The grave site at Årupgård is so far the largest know gravesite from the pre-roman iron age in Denmark.
The burial mound site at Årupgård has been known since the 1890s, but the site was not excavated until 1970-1972 by Haderslev Museum. The site quickly turned out to be far more extensive than first assumed.
The site's main focal point is a large bronze-age mound, which still stands on the heath. From there, the burial site stretches south in two belts; one measured 450 meters in lenght and 100 meters wide, the other around 200 meters in length and 100 meters wide. In the cultivated part of the field, around 1200 burial mounds were excavated, and there are still 300 burial mounds left untouched in the protected area of the heath. With approximately 1500 burial mounds, the grave site at Årupgård is the largest known grave site from the pre-roman iron age in Denmark.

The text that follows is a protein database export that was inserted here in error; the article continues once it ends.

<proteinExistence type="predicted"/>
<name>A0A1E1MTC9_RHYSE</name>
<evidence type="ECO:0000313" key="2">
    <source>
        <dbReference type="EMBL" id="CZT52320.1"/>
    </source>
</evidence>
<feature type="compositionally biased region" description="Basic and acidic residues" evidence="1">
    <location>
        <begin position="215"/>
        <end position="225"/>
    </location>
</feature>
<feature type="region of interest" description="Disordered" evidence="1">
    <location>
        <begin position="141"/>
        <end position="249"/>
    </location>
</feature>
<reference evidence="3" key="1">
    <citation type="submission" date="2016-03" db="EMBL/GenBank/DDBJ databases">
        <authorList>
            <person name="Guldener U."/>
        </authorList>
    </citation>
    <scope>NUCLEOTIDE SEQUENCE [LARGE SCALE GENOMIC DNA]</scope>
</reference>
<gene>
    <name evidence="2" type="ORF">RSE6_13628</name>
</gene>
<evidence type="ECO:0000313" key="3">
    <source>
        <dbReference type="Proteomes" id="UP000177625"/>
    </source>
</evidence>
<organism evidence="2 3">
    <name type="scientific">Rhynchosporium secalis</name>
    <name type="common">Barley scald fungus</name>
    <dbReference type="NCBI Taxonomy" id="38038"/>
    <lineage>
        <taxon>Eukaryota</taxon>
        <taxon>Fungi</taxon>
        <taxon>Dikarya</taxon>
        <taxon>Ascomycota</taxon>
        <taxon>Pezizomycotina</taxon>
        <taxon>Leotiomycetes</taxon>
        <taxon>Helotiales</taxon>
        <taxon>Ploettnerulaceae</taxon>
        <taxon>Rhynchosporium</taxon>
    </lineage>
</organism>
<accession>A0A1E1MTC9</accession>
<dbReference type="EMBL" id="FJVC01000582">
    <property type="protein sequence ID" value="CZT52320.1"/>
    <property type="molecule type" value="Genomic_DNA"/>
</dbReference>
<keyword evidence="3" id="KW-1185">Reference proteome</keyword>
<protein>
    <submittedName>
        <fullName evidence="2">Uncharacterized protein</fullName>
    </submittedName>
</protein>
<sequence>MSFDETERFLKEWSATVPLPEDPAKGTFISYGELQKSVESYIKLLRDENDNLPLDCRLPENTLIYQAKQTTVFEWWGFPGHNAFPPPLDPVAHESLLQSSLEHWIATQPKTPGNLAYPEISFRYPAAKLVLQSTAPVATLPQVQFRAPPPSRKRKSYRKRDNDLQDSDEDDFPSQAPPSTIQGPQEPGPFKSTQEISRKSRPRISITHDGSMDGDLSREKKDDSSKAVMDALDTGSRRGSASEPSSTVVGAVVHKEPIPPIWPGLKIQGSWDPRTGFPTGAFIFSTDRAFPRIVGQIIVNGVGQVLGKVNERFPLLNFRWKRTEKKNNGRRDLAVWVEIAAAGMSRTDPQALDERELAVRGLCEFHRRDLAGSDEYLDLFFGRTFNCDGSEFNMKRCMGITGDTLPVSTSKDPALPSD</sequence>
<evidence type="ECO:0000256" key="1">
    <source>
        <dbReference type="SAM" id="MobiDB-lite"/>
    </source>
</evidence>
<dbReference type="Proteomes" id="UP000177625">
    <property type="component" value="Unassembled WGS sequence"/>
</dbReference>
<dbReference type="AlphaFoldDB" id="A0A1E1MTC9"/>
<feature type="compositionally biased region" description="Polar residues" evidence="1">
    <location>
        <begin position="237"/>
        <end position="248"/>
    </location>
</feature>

The burial mounds are made up of small mounds, surrounded by a circular ditches and containing an urn with the burned remains of the deceased in the centre. Sometimes, small metal objects related to clothing, such as pins, torcs, hooks for belts, etc., and some urns also included small clay vessels as grave offerings.